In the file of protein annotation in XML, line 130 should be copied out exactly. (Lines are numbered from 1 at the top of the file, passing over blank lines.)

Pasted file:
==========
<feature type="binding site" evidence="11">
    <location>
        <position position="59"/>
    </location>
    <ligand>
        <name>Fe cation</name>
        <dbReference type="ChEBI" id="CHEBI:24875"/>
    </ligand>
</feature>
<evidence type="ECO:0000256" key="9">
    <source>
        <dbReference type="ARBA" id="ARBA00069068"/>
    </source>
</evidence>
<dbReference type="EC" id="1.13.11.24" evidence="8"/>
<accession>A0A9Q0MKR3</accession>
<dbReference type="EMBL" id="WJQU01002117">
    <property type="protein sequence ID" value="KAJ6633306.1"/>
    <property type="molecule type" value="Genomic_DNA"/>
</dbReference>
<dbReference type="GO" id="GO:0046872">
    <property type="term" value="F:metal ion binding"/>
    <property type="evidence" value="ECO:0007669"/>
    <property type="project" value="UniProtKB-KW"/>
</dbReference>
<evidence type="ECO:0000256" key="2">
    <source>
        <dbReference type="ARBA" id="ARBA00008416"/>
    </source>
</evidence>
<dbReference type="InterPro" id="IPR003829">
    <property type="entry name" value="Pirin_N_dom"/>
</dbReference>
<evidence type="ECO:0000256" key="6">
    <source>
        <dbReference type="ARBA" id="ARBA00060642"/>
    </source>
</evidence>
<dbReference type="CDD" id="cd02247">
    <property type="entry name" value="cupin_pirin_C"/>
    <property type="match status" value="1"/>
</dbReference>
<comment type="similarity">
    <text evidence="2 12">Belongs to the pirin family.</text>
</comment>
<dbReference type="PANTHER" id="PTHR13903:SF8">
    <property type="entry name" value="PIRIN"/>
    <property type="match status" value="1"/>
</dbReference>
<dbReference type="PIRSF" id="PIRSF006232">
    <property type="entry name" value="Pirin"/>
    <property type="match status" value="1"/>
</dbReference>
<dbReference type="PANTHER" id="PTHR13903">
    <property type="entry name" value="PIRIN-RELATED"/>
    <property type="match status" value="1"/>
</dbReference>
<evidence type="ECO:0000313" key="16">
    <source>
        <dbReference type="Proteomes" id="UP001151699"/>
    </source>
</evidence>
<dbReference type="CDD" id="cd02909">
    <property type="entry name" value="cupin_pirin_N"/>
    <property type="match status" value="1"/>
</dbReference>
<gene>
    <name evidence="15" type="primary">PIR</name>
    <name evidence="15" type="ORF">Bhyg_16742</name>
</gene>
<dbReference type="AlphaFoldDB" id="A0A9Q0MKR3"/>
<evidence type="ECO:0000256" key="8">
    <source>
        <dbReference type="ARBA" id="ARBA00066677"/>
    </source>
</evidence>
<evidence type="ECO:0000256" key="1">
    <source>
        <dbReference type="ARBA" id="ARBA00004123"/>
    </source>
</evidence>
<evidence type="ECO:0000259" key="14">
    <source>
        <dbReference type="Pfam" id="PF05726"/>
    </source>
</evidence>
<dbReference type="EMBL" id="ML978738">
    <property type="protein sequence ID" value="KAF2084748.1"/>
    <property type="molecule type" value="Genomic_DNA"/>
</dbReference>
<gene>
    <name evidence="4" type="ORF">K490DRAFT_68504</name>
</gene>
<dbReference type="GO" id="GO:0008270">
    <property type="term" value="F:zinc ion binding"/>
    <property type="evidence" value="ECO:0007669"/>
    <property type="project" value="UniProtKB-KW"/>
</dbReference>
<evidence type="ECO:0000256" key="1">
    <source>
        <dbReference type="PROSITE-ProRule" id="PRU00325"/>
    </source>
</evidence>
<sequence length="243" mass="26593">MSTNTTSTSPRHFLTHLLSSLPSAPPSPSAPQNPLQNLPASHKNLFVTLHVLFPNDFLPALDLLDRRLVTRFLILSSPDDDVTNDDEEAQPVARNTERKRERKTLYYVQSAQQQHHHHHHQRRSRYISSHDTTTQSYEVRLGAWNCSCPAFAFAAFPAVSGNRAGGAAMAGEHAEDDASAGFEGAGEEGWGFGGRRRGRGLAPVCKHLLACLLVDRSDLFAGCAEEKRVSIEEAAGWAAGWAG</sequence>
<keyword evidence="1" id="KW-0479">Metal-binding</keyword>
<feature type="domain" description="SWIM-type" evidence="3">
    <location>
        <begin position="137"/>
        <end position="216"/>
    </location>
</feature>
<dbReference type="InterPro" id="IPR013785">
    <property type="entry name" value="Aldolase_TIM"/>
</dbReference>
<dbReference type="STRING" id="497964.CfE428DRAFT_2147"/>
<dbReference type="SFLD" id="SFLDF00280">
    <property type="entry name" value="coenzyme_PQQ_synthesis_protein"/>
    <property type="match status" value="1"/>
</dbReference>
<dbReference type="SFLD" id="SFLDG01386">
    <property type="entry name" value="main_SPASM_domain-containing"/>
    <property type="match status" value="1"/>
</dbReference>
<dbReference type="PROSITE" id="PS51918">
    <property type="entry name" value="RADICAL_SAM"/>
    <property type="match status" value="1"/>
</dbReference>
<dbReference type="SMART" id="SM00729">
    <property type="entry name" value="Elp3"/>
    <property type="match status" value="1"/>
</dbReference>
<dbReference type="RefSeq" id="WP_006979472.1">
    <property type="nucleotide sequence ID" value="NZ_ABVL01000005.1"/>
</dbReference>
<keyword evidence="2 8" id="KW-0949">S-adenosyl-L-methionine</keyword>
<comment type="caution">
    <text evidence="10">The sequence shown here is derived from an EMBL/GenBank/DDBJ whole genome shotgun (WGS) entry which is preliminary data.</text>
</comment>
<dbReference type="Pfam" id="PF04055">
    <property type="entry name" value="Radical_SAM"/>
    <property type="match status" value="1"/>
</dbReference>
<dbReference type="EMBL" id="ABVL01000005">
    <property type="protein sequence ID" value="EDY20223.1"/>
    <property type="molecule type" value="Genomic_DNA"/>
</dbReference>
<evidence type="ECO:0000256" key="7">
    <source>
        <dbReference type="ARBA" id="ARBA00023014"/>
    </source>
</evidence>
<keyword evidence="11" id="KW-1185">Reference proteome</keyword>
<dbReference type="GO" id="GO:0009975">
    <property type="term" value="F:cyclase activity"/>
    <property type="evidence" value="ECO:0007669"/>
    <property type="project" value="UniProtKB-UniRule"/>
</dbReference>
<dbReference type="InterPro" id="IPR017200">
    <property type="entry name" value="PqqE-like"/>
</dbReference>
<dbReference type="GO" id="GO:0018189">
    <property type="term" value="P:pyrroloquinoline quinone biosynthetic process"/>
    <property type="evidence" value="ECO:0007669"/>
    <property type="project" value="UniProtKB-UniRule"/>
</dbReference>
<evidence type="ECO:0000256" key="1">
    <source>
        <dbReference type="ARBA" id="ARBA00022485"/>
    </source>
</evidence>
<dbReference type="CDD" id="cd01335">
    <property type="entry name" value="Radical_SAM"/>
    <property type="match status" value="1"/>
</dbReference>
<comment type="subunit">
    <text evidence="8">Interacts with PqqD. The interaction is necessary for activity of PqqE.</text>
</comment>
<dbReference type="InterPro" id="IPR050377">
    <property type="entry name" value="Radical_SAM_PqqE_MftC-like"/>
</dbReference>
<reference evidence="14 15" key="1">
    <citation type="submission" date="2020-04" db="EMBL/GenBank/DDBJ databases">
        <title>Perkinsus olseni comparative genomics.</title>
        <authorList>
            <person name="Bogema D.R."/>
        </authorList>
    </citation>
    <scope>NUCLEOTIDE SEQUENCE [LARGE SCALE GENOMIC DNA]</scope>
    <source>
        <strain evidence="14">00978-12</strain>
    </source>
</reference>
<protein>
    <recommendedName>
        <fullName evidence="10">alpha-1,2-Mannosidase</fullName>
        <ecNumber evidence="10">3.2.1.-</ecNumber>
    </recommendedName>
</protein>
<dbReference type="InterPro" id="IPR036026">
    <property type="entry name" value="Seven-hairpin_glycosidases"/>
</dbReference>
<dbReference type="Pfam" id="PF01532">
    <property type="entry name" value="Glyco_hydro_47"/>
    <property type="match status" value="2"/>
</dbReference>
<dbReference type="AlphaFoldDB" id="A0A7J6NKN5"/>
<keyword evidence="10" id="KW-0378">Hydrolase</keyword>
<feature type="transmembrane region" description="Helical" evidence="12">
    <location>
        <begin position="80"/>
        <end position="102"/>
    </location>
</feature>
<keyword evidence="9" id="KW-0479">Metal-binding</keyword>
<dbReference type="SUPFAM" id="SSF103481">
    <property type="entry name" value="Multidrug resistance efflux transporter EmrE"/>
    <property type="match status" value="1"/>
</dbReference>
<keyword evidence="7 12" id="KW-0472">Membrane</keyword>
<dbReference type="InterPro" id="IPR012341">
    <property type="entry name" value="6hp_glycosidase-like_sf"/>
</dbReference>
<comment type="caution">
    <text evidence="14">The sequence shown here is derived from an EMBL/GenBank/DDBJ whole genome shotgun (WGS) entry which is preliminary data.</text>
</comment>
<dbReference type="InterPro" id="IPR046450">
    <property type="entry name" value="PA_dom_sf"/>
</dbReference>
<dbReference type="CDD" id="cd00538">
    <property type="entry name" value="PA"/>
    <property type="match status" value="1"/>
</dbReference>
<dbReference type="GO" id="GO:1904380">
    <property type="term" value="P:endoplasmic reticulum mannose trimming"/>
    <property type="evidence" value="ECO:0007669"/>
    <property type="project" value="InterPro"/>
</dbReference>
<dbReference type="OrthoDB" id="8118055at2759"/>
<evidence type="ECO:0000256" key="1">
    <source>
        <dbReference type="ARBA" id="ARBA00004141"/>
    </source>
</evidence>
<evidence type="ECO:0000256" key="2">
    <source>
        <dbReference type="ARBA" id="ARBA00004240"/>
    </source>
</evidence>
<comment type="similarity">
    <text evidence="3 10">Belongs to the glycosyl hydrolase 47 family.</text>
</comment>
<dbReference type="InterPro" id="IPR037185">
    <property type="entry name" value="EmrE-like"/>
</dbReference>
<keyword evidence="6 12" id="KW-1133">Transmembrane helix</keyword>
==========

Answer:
    <property type="match status" value="1"/>